Cold Fever

Only stupid people believe in things they can see and touch.

A couple of weeks ago there was an article in The Guardian about Tilda Swinton spending the summer dragging a 37-tonne mobile cinema across the Scottish highlands to bring her love of eclectic cinema to anyone willing to join the party. Highlights of their programme included two films I hadn’t heard of: Bag Of Rice, about a young girl’s journey across Tehran (which I’ve been unable to locate) and Cold Fever, a 1995 road movie from Iceland which I managed to obtain on DVD.

We watched it last night;  it’s very much in the tradition of quirky movies such as Jarmusch’s Mystery Train, and no doubt it reminded me of that film since the lead actor, Masatoshi Nagase, starred in that film and the writer, Jim Stark, produced that and several other Jarmusch films, including my favourite, Night on Earth, which has the same mood as Cold Fever.The film was directed by Fridrik Thor Fridriksson.

I thought the best part of the film was towards the end when Hirata finally makes it to an inn where the locals are having a cowboy night and he meets Siggi who tells him that the road to the river where his parents died is closed for the winter. Feeling he has failed, he drowns his sorrows with Siggi’s drink – Black Death. However, the old man later thinks he can help Hirata reach his destination.

In the morning the two embark on their journey by jeep and then by horse. They stay in a cabin near the place where Hirata’s parents died. The two men talk about fairies and ghosts. The old man believes that Hirata is doing an honourable thing. In the morning, he tells Hirata that he must finish the journey alone. The place where Hirata must go is spiritual place in his own mind, not just a physical location. When Hirata reaches the spot in the river where his parents died, he prepares the memorial ritual and finally grieves for the loss of his parents. By enduring the journey he has made restitution for his neglect of his parents and learned something about life and death.

The review of the film by Roger Ebert sums up the film very well:

It is an ancient Japanese tradition to pay homage to one’s ancestors. It is a modern Japanese tradition to fly to Hawaii for golf. The hero of  Cold Fever, a Tokyo businessman named Atsushi, is preparing for a golf holiday in the islands when he is shamed by a relative into changing his plans. Instead, he will fly to Iceland, where his parents were drowned in a river some years before.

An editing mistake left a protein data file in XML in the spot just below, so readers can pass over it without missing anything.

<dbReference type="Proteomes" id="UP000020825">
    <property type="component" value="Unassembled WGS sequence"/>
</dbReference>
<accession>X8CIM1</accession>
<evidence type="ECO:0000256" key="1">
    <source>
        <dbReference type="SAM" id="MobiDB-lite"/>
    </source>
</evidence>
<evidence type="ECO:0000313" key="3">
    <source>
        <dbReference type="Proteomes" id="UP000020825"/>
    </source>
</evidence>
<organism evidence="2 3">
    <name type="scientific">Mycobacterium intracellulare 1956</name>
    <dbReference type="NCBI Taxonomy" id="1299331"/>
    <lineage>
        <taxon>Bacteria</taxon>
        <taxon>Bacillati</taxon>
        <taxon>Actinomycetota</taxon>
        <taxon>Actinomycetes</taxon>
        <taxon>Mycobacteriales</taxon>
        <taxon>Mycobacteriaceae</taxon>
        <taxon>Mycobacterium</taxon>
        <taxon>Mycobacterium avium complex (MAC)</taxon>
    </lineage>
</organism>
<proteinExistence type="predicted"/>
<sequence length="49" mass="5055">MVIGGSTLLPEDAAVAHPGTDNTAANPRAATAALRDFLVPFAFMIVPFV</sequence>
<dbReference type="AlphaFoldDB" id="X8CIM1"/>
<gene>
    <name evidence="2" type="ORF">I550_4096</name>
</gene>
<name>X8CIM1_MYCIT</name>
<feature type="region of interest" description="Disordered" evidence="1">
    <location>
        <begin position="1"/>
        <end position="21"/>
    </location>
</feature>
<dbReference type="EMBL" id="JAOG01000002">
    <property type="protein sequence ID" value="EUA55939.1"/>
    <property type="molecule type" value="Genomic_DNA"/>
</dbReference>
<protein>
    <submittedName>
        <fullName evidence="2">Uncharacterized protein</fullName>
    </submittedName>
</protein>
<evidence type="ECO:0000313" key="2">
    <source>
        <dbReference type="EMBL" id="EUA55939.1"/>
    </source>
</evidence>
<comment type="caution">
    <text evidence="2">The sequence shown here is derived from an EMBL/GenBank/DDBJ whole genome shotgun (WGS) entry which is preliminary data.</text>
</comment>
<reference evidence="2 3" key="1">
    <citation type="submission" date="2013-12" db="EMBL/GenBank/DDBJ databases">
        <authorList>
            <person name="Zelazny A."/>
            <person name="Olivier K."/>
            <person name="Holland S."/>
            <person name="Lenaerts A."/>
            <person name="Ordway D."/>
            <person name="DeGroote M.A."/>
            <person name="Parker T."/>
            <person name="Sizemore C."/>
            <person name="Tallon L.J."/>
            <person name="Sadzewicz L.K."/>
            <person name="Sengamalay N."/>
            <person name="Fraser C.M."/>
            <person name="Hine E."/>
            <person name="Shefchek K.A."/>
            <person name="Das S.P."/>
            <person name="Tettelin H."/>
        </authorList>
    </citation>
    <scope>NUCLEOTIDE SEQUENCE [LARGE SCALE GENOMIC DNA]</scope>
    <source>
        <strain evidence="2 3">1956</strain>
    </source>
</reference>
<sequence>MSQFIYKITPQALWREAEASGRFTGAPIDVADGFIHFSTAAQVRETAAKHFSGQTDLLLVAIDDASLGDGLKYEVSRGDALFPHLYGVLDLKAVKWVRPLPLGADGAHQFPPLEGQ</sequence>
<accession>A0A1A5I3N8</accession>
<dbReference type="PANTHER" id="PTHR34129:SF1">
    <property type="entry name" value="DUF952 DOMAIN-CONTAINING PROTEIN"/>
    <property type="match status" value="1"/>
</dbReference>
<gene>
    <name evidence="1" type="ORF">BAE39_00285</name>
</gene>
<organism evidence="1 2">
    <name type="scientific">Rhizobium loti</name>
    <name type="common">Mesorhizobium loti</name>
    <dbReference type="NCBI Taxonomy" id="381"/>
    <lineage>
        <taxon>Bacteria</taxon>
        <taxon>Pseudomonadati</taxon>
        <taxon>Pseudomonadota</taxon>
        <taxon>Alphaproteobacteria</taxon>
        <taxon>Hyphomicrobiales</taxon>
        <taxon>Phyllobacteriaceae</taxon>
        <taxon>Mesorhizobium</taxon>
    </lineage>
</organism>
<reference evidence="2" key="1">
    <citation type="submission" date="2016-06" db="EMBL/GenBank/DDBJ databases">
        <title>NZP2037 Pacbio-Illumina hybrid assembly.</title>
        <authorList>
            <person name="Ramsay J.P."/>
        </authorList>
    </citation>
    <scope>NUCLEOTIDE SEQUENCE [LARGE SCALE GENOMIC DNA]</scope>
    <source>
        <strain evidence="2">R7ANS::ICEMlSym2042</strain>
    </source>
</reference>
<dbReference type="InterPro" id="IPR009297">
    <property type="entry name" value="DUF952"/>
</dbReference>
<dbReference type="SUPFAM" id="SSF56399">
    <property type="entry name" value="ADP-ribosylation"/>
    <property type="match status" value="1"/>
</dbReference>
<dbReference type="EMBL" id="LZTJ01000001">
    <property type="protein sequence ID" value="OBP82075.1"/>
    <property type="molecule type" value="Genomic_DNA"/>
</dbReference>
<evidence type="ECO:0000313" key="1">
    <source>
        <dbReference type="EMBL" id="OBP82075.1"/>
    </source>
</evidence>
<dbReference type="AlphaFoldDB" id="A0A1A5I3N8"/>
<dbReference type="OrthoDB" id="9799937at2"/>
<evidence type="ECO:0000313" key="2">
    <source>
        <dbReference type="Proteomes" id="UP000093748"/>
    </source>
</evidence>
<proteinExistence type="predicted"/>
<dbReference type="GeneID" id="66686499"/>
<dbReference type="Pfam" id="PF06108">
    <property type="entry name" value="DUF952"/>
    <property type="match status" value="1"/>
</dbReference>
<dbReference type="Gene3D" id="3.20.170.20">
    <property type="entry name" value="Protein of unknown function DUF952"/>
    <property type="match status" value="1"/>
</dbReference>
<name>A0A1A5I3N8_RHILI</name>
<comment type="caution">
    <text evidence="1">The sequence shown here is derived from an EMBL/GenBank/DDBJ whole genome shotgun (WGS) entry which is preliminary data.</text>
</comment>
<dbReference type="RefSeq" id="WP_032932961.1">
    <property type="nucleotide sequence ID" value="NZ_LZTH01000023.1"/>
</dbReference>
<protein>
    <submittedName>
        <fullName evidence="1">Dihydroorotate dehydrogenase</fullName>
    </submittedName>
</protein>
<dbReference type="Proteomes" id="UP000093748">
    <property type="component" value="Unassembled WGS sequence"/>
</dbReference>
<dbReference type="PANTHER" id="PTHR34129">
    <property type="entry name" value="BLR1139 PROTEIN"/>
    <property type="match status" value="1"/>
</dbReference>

So begins an odd and beautiful film about a pilgrimage to a desolate land, gripped by winter and inhabited by people whose customs are a mystery not only to the visitor from Japan, but to us. Early in the film, Atsushi (Masatoshi Nagase) is in an airport cab that stops so the driver can visit an isolated farmhouse. The visitor waits in the cab as long as he can bear it, and then peeks inside, where a roomful of Icelanders are performing a ritual with sheep and weird musical instruments. What are they doing? We do not have the slightest idea.

Atsushi presses on. He is ill-prepared for a journey in this frigid land, where the sun is a brief finger drawn between the dawn and the dusk. He comes into the possession of a dubious car, an exhausted Citroen, and sets off down roads with alarming signs asking, ‘Does anyone know you are going this way?’  Why his parents chose this landscape as a holiday destination is a question not answered.

But the film finds humour and beauty in its odyssey. It takes the classic form of the road movie and populates it with improbable wanderers in the snow. A woman, for example, who collects funerals, and photographs them all over the world. An American couple (Lili Taylor and Fisher Stevens) who hitchhike with him, and continue the quarrel their marriage seems to be based on. And an Icelander who repairs cars by singing at them.

The Icelanders sing a lot in this movie, maybe to keep their spirits up, maybe to keep warm. One scene involves a group of barflies who sing American country and western songs and drink the national beverage, which they helpfully explain is called  Black Death, while consuming steaming platters of sheep testicles.

What the movie achieves, almost as a side effect, is to portray Iceland as a haunting and beautiful land, where the snow in the moonlight creates such an ethereal landscape that when the spirit of a child appears to guide Atsushi we are almost not surprised.

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